Country #5: Libya

Monday, February 7, 2011

While at work today I felt the beginnings of a sore throat, which is always my first sign of any kind of illness. So I walked through Trader Joe’s with one objective: chicken soup. My first thoughts were of homey matzah ball soup, like my mom always made when I was sick as a kid. Then I thought of chicken noodle soup, like in Campbell’s commercials. After that I thought of the soup with fideos, tiny, thin noodles that my host mother in Spain always used to make me. (Then I thought about that terrible fish soup she made when I got one of my nameless but volatile stomach illnesses - I swear, that fish soup made me so much sicker.)
Without having come to a conclusion, I bought a bunch of split breasts and headed home on the crowded 66.* Typing in “ethnic chicken soup” into Google eventually brought me to libyanfood.blogspot.com, and a recipe for Sharba Libiya bil Dajaj wa Alzatar, or Libyan Soup with Chicken and Thyme. It had cardamom, cloves, cinnamon sticks (dude, are we making pho again?), turmeric, cayenne pepper - all the makings of delicious food. I made a cup of tea and began.


*Yes, I know I live very close to Trader Joe’s. I also had bought enough cans of beans and tomatoes for chili for 10 people, which I can assure you are incredibly heavy. Also, I couldn’t feel my feet.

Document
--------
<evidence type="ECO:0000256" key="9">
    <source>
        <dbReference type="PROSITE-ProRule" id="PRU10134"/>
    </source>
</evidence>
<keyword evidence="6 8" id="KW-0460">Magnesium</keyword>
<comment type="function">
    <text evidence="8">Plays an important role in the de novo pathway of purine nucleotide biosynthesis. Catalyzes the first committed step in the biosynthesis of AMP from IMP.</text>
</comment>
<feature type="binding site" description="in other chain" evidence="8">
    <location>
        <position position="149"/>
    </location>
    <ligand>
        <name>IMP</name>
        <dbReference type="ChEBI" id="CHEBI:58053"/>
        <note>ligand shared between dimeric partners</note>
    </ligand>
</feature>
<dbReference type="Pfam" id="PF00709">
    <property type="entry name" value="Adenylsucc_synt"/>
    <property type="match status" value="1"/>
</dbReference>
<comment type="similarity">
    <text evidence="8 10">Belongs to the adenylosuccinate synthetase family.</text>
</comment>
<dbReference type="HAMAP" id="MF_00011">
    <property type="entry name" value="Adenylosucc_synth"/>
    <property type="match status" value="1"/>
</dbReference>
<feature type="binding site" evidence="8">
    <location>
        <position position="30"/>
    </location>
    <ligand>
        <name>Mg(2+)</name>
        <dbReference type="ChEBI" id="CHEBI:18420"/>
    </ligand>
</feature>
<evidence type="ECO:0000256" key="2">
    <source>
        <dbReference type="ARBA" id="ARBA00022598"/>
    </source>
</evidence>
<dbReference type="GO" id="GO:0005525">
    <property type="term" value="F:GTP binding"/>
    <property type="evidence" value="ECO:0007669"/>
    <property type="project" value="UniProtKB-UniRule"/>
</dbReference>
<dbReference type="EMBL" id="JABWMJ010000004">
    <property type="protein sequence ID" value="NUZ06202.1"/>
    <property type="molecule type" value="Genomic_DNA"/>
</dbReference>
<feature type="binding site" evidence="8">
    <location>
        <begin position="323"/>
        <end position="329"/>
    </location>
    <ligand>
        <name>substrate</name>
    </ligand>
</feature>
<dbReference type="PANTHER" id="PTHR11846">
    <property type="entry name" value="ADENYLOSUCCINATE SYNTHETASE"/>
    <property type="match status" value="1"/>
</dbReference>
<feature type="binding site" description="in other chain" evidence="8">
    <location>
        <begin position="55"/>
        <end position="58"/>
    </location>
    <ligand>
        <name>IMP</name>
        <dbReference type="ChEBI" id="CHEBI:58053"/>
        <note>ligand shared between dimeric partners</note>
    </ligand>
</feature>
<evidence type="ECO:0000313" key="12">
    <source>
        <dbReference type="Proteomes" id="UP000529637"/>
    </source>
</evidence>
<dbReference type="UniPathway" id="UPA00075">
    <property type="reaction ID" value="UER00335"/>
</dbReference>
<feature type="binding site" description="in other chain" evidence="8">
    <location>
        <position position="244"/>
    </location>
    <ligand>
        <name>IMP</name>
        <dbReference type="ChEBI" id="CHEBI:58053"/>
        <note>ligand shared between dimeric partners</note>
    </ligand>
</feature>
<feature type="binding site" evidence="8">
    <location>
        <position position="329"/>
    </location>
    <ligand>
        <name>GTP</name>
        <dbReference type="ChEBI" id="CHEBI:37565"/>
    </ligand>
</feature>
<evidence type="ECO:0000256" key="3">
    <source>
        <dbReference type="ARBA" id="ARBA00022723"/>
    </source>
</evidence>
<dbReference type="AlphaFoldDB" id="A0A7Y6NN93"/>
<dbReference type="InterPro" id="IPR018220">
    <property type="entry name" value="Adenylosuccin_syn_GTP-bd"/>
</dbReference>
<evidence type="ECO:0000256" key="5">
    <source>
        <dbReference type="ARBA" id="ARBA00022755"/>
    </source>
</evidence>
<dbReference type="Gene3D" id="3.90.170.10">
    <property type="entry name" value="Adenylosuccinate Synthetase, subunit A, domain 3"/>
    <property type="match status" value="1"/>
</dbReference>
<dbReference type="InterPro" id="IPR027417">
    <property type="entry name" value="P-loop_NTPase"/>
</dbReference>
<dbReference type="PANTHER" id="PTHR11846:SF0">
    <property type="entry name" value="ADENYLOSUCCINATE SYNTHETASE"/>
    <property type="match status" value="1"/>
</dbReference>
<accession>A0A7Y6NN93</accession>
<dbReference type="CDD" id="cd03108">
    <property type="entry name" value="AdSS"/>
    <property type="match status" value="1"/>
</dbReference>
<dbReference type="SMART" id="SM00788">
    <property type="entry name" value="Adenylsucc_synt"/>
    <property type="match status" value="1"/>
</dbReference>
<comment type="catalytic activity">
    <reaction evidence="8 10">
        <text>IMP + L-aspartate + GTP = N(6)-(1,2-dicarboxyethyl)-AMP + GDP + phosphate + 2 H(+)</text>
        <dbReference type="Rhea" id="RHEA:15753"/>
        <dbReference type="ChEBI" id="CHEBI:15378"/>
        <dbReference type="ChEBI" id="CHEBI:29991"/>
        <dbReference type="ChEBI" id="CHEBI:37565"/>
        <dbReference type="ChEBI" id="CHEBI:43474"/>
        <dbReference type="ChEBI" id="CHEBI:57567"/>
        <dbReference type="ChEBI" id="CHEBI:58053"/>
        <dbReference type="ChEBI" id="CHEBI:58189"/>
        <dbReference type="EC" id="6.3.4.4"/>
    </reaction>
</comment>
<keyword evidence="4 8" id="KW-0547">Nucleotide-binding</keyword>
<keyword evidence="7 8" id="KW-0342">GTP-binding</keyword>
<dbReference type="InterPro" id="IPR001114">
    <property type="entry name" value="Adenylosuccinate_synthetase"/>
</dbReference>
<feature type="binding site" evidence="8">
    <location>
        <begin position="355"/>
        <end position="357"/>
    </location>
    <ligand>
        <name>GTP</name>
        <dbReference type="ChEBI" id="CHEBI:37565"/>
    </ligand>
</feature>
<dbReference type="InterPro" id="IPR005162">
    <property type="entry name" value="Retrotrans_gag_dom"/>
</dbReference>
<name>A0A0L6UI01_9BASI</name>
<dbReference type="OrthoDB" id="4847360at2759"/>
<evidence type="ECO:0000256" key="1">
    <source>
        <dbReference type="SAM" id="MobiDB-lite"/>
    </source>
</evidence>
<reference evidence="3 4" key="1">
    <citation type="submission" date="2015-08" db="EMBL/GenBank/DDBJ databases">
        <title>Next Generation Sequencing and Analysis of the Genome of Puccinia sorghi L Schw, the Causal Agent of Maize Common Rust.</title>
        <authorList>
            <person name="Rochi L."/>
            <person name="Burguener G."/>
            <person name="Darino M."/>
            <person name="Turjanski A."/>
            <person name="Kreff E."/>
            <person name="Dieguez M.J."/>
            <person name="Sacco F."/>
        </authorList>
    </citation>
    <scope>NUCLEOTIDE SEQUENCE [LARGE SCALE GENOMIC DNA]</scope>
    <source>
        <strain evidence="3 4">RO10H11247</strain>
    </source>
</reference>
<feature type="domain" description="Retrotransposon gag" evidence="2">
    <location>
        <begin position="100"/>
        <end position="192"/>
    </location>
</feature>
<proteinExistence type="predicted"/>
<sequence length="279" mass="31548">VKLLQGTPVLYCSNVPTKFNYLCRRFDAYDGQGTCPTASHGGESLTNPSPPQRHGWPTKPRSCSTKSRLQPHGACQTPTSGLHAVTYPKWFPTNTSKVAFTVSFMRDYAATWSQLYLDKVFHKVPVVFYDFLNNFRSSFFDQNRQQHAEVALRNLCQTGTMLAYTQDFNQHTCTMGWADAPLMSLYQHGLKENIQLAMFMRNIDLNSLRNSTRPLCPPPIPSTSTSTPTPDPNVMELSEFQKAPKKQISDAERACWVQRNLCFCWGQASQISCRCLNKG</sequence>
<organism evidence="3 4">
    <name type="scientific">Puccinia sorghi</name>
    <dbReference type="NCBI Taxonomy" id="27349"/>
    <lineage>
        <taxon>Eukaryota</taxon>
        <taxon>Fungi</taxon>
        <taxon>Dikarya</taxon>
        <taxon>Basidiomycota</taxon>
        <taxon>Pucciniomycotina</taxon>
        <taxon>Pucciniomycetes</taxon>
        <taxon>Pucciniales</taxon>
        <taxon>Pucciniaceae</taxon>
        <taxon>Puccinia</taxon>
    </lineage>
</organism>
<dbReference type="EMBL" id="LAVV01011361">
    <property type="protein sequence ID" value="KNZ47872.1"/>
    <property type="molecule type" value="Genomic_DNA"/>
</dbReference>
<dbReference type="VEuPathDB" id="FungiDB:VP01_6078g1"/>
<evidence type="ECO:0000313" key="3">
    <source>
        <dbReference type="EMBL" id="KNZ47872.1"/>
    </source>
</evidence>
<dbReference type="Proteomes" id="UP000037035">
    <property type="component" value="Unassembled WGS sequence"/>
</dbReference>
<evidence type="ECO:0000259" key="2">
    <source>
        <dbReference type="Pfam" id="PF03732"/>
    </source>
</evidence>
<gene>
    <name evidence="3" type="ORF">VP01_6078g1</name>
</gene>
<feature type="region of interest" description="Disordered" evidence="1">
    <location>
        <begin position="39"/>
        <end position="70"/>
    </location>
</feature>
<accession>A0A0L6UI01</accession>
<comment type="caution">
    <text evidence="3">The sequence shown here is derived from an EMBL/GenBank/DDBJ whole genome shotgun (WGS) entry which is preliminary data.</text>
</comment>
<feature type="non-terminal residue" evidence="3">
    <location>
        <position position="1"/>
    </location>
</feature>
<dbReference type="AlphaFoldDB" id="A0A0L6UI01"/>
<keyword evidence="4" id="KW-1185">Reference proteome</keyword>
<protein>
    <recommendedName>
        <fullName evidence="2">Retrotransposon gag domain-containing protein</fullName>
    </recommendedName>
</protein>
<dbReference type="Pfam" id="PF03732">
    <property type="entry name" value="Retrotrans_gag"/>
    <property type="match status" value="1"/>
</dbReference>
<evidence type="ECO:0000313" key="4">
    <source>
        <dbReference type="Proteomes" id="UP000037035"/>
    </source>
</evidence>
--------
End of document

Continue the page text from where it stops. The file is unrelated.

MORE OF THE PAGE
Sharba Libiya bil Dajaj wa Alzatar, or Libyan soup with chicken and thyme
(based on http://libyanfood.blogspot.com/2010/09/libyan-soup-with-chicken-and-thyme.html)
1/3 cup olive oil
2 cinnamon sticks
4 cardamom seeds (I had whole cardamom pods left over from the pho adventure, so I just cracked the shells and used the seeds)
3 cloves
3 bay leaves
1 onion, finely chopped
2 lbs split chicken breast (can use thighs - just make sure you have the bone in!)
2 small tomatoes, diced (if you don’t like tomato skin, I’d recommend peeling the tomatoes, but I really didn’t notice it at all)
1 heaping tablespoon tomato paste
1 tablespoon dried parsley (I would have used fresh, but I didn’t have any. I would recommend fresh.)
1 teaspoon cayenne pepper
1 teaspoon turmeric
1 teaspoon salt
Thyme as needed (I used about 1 ½ tablespoons)

Heat the oil in a stock pot for a few minutes, then add the cinnamon sticks, cardamom, cloves, and bay leaves. Mix them all together in the pot and heat on medium low for five minutes.

Add the onion and chicken (don’t chop it up), and give it a stir. When the chicken is white on one side, flip it over. Cook until the onions are soft.
Add the tomato paste, diced tomatoes, and parsley. Stir it around again. Then add the turmeric and cayenne pepper and stir until the items are moderately homogeneous.
Pour in about 7 cups of water, or enough to cover the chicken, add the salt, and cook on medium low for half an hour, with the lid on. I ended up turning it down to low for the last ten minutes because the liquid was boiling.